What Is the Difference between Parole and Probation?
If you have never been involved in the criminal justice system, you may not understand the differences between parole and probation or even realize they are different. However, if you are convicted of a crime and are sentenced to prison time and/or probation, you should understand what “parole” and “probation” mean and how they may affect your case.
What Is Parole?
Parole is the system in which a prisoner is released early from jail or prison. This is done at the parole board’s direction after serving a significant portion of their sentence. The individual is allowed to serve the remainder of their jail or prison sentence back in the community under the supervision of a parole officer.
Individuals on parole must follow various conditions while under parole supervision. These include reporting to their parole officer regularly, maintaining employment, refraining from drug/alcohol use, and not being arrested for new criminal offenses. Individuals on parole may also be subject to random drug/alcohol screens and searches of their home or vehicle. This is true even if the parole officer does not have reasonable suspicion or probable cause to believe the parolee has violated the conditions of their parole.
What Is Probation?
Probation is a type of penalty that someone convicted of a crime may receive as a sentence. When an individual is on probation, they can live and work in the community under supervision. Probation lasts for a set term determined by the court. Probation is usually ordered in lieu of requiring a defendant to undergo a jail or prison term. In some cases, a term of probation may be added to be served after a defendant finishes serving a term of incarceration.
Individuals on probation must follow various conditions the court sets as part of their probation sentence. These include keeping a job, performing community service, abiding by a curfew, or refraining from drugs and alcohol or criminal activity. Individuals on probation are also required to report to probation officers regularly.
In Texas, defendants may be eligible for a certain type of probation known as “deferred adjudication.” Deferred adjudication differs from normal probation in that once a defendant completes a term of normal probation, their conviction permanently remains on their record. However, a defendant who successfully completes a deferred adjudication will have their criminal charge administratively dismissed. They also may later be eligible to have the records of that charge expunged.
Are the Conditions of Parole and Probation Different?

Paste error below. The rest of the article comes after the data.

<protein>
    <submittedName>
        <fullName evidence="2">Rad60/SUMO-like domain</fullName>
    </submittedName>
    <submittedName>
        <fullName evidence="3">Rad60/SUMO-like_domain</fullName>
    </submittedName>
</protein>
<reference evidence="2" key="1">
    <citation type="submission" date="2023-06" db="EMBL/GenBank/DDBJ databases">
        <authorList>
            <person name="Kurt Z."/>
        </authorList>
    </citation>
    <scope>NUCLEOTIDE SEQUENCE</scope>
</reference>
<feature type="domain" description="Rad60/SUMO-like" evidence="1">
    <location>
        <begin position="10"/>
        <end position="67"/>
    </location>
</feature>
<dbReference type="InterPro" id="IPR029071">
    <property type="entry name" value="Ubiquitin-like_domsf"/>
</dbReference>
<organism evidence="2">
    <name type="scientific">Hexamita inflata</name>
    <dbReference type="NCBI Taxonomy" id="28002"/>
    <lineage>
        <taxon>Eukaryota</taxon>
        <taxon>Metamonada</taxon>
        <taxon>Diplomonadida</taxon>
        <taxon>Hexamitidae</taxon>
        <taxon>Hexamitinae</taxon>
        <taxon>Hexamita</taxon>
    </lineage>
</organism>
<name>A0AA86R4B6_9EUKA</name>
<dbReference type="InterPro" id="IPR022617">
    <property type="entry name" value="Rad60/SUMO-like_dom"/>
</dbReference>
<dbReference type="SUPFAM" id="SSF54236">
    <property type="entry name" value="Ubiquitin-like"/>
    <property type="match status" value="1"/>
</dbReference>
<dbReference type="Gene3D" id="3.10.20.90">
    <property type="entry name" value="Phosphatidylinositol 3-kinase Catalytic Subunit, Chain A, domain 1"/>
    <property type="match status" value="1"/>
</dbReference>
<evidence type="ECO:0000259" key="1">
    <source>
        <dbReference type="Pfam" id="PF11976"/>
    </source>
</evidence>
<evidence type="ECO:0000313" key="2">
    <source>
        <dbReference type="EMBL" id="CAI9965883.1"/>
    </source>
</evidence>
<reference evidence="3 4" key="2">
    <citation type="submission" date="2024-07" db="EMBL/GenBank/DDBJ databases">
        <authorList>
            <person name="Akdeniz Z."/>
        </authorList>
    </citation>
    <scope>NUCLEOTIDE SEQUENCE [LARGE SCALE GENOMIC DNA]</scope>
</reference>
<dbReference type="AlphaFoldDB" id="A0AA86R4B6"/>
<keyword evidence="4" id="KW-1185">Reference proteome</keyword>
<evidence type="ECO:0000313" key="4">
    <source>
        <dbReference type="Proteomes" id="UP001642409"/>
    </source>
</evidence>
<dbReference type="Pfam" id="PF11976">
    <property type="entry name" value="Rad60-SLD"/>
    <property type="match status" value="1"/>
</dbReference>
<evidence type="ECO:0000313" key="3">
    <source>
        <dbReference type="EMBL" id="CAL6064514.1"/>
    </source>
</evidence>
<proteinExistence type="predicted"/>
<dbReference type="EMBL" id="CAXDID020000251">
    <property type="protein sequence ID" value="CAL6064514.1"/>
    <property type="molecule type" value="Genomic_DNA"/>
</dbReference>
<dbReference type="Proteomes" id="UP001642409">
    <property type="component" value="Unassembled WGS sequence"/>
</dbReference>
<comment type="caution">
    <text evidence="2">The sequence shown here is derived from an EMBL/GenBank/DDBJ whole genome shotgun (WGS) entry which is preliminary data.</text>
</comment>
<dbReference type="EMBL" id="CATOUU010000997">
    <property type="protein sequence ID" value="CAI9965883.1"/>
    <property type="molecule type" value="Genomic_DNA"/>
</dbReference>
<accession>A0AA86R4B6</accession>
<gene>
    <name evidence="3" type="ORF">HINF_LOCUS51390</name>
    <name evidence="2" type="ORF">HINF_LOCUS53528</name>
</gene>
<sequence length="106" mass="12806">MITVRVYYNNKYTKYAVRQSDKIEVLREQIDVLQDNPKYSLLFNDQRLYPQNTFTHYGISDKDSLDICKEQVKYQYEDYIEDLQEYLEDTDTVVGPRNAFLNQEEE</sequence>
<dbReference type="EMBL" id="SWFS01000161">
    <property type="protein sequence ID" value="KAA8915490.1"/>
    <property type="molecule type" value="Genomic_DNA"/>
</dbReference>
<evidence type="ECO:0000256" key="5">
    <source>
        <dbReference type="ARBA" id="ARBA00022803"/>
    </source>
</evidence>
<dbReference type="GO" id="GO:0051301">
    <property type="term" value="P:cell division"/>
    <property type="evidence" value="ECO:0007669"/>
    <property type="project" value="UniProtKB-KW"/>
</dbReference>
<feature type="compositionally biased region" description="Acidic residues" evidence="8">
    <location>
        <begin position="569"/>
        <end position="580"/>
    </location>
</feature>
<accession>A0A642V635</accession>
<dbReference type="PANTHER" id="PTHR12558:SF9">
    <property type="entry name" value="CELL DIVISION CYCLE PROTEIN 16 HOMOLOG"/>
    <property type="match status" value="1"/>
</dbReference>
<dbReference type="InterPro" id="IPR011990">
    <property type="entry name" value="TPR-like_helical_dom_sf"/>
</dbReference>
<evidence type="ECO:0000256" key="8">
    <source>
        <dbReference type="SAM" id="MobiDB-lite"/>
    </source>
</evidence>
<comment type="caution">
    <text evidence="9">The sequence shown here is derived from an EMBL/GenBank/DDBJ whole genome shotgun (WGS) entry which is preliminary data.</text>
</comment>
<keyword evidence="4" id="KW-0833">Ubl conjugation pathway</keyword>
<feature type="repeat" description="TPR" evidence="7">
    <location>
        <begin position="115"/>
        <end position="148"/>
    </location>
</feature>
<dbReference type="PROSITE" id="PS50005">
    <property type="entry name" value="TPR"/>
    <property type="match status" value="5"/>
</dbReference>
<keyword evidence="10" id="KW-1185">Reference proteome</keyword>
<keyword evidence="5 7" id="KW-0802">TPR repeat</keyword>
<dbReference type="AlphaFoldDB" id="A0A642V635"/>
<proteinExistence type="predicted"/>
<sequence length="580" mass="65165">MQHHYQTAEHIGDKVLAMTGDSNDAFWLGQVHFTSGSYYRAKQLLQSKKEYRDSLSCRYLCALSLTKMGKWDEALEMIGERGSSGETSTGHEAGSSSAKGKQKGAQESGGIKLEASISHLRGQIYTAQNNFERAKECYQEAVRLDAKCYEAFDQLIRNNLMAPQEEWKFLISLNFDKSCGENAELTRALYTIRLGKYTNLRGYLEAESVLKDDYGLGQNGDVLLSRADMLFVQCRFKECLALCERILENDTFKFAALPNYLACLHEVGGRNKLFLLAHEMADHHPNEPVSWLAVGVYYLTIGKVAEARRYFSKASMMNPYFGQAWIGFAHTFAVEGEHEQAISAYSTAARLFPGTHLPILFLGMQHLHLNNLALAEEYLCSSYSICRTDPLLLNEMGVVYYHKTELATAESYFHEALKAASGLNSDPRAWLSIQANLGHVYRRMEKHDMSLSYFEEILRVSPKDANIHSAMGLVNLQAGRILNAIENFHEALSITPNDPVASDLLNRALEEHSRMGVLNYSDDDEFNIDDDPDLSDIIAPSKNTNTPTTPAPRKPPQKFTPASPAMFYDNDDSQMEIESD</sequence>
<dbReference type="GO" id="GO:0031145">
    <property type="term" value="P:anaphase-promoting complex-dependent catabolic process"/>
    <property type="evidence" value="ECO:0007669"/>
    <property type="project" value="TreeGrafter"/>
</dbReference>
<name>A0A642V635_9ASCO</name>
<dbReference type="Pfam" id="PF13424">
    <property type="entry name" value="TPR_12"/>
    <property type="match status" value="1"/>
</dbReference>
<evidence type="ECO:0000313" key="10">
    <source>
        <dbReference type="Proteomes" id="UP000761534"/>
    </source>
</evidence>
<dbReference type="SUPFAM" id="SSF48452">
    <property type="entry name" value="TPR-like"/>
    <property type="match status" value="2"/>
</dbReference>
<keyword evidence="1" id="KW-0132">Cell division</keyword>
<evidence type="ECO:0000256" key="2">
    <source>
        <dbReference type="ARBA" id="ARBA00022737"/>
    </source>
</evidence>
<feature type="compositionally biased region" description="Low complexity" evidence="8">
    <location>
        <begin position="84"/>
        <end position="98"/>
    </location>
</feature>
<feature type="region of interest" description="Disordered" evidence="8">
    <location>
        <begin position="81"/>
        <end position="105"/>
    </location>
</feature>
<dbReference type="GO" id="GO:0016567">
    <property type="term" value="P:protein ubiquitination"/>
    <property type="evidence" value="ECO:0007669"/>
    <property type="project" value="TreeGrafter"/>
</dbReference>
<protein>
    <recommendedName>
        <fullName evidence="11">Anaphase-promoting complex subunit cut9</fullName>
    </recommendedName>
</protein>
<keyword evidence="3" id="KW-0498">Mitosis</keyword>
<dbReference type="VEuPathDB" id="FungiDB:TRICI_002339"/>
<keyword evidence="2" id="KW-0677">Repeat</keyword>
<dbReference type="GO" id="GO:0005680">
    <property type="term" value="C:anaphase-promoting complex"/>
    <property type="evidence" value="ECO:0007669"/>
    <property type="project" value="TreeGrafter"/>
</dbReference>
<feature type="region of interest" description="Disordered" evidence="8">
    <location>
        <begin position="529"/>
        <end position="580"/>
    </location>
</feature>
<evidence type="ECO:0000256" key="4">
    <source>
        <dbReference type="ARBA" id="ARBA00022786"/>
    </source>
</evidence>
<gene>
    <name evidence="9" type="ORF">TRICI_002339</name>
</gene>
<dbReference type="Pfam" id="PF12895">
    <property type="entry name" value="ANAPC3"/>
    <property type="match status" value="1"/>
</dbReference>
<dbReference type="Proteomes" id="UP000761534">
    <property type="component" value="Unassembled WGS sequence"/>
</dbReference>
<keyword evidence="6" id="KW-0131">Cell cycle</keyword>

The conditions that an individual may receive for parole or probation can differ depending on the individual’s circumstances. Although parole and probation often have many of the same basic conditions, parole boards or sentencing courts may impose other conditions that address a defendant’s circumstances. Those include situations like if the defendant has drug or alcohol addiction, has a personal connection to the victim of their crime, or is deemed at risk of reoffending.
Are Parole and Probation Served at the Same Time?
Suppose a defendant was sentenced to both a jail or prison term and a term of probation. In that case, if the defendant later receives parole from jail or prison, they typically must finish serving their term of incarceration while on parole before they can begin serving their term of probation.
What Are the Consequences of Violating Parole or Probation?
The consequences of violating parole or probation can vary from a mere warning from the parole or probation officers up to the revocation of parole or probation and the imposition of incarceration.
If a parolee violates the conditions of their parole, they can be arrested and brought before the parole board. If the parole board finds that the parolee violated the conditions of parole, they are typically returned to jail or prison to serve out the rest of their jail time from their original sentence. Depending on the circumstances of the violation, the parole board may also vacate the time that the parolee spent on parole. That requires them to serve the remaining sentence they had when released on parole.
If an individual on probation violates the terms set forth by the court during sentencing, they can also be charged with violating the conditions of probation. If convicted, they may be sentenced to an additional or extended term of probation. Or they may be sentenced to a term of incarceration in jail or prison.
Contact Us for Help with Your Parole or Probation Term
If you have been paroled or put on probation or if you are facing a criminal sentence that may involve parole or probation, call the Collin County criminal defense lawyers of Rosenthal Kalabus & Therrian at (972) 369-0577 today for a free, no-obligation consultation to learn how our experienced criminal defense lawyers can help with your case.